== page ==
Netflix CEO Reed Hastings has given another $700,000 to a pro-charter-school Indiana PAC, which has funneled a big chunk of the money to supporting Republican legislative candidates.
The PAC – called, without apparent irony, Hoosiers for Great Public Schools – reported only one contribution in its 2022 pre-primary campaign finance report, covering Jan. 1 to April 8: the one from Hastings, a California resident with a net worth estimated between $4 billion and $6 billion.
Hoosiers for Great Public Schools then gave $100,000 to another PAC, Hoosiers for Quality Education, which favors school choice in all its forms, including private school vouchers. Hoosiers for Quality Education has made over $600,000 in contributions this year, all to Republicans. Most has gone to GOP House candidates who are favored by caucus leaders and are in contested primaries.
Hoosiers for Quality Education, with ties to Betsy DeVos, the U.S. secretary of education in the Trump administration, didn’t just get money from Hoosiers for Great Public Schools. It got $425,000 this year from Walmart heir Jim Walton, along with several smaller donations.
Hastings also gave Hoosiers for Great Public Schools $700,000 in 2020. It also got $200,000 that year from John Arnold, a Texas billionaire. The group has never received a penny from an actual Hoosier.
But it does have a Hoosier connection. Bart Peterson, who heads the operation, was mayor of Indianapolis from 2000 to 2008. He was a Democrat then. I don’t know what he considers himself now, but he has become a primary source of out-of-state cash for Indiana Republicans.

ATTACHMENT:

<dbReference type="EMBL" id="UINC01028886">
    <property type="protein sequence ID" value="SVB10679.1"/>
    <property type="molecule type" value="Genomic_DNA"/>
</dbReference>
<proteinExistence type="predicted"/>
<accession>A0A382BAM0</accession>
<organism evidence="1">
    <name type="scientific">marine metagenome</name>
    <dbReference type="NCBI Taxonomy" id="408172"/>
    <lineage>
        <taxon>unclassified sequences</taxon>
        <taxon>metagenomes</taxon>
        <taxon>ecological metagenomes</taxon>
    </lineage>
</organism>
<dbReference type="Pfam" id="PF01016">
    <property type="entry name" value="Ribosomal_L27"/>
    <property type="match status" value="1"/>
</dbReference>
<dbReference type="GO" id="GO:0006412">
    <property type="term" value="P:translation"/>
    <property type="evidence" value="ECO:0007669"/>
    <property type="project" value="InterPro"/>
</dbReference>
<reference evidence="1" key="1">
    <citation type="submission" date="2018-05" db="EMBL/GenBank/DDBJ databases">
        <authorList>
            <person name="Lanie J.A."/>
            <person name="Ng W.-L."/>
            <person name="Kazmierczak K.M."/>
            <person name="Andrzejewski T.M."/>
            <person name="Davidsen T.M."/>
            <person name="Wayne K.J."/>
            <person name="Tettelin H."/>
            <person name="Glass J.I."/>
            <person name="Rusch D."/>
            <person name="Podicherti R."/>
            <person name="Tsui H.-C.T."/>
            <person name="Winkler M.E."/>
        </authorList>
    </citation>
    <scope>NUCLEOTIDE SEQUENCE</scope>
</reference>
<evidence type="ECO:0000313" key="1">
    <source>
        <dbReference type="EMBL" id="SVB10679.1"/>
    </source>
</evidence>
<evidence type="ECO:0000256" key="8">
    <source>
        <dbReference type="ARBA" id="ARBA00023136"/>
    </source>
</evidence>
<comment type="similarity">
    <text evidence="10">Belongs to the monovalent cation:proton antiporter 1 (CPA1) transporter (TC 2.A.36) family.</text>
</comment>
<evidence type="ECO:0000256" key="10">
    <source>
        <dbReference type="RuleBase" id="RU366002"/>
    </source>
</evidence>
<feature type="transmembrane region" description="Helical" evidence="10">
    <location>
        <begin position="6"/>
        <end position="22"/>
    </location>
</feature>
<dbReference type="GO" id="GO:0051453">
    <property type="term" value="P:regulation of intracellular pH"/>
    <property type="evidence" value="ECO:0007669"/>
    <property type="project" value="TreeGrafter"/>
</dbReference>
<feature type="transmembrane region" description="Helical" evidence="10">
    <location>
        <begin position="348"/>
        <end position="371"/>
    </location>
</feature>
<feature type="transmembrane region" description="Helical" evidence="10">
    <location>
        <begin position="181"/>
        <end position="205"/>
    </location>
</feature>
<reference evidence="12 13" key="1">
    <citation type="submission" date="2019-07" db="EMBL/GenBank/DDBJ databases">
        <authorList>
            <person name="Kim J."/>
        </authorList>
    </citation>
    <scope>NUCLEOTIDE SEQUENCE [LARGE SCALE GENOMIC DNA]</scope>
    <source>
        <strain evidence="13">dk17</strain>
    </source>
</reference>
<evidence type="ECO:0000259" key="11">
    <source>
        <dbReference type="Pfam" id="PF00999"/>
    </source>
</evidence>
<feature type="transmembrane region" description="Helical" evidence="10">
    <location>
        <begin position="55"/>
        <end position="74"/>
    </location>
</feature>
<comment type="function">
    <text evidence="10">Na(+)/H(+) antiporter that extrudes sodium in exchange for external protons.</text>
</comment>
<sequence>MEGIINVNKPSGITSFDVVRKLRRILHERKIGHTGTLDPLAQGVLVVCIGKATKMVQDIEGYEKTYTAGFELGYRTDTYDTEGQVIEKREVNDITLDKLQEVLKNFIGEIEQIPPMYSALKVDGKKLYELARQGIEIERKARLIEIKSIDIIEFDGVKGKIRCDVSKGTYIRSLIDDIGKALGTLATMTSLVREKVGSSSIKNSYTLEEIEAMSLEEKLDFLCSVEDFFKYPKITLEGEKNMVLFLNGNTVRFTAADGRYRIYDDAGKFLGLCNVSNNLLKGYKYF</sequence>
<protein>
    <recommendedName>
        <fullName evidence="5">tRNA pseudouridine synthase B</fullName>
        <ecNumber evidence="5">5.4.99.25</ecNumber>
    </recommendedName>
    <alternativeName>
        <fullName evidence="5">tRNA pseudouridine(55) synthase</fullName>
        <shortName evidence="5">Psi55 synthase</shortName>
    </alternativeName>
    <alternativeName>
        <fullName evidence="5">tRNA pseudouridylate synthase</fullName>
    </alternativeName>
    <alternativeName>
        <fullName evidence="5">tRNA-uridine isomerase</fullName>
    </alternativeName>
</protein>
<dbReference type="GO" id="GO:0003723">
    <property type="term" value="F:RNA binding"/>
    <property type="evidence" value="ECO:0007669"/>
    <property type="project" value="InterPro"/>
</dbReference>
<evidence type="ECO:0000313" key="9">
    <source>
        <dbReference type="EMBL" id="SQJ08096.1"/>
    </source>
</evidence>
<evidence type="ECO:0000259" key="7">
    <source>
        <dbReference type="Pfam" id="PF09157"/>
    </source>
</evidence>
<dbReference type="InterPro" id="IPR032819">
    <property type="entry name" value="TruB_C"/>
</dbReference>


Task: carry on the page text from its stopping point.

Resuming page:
Peterson told me in 2020 that he was “an unabashed supporter of charter schools” and was making the contributions to improve funding for the schools, which are publicly funded but privately operated. (His day job is president and CEO of Christel House International, which operates charter schools in Indianapolis and schools for underprivileged children around the world).
Whatever the motivation, the campaign contributions helped bolster the Republican supermajority in the Indiana General Assembly. In the 2022 legislative session, that supermajority: 1) repealed the law requiring Hoosiers to have a permit to carry a handgun; 2) made it much more difficult for poor people to be released from jail on bail; and 3) stoked phony outrage over schools teaching “critical race theory.”
Whether any of that is good for kids, Bart Peterson can decide.
What about charter schools, the cause that motivated the former mayor’s benevolence? The House did pass a bill to force public school districts to share revenue from property-tax referendums with local charter schools, but the Senate let the bill die without a hearing.
Hoosiers for Great Public Schools was sitting on a cash balance of $673,000 as of April 8, so we can expect it to be a player in the November 2022 general elections. Look for it to funnel more money to Republican legislative candidates and possibly to charter-friendly school board candidates.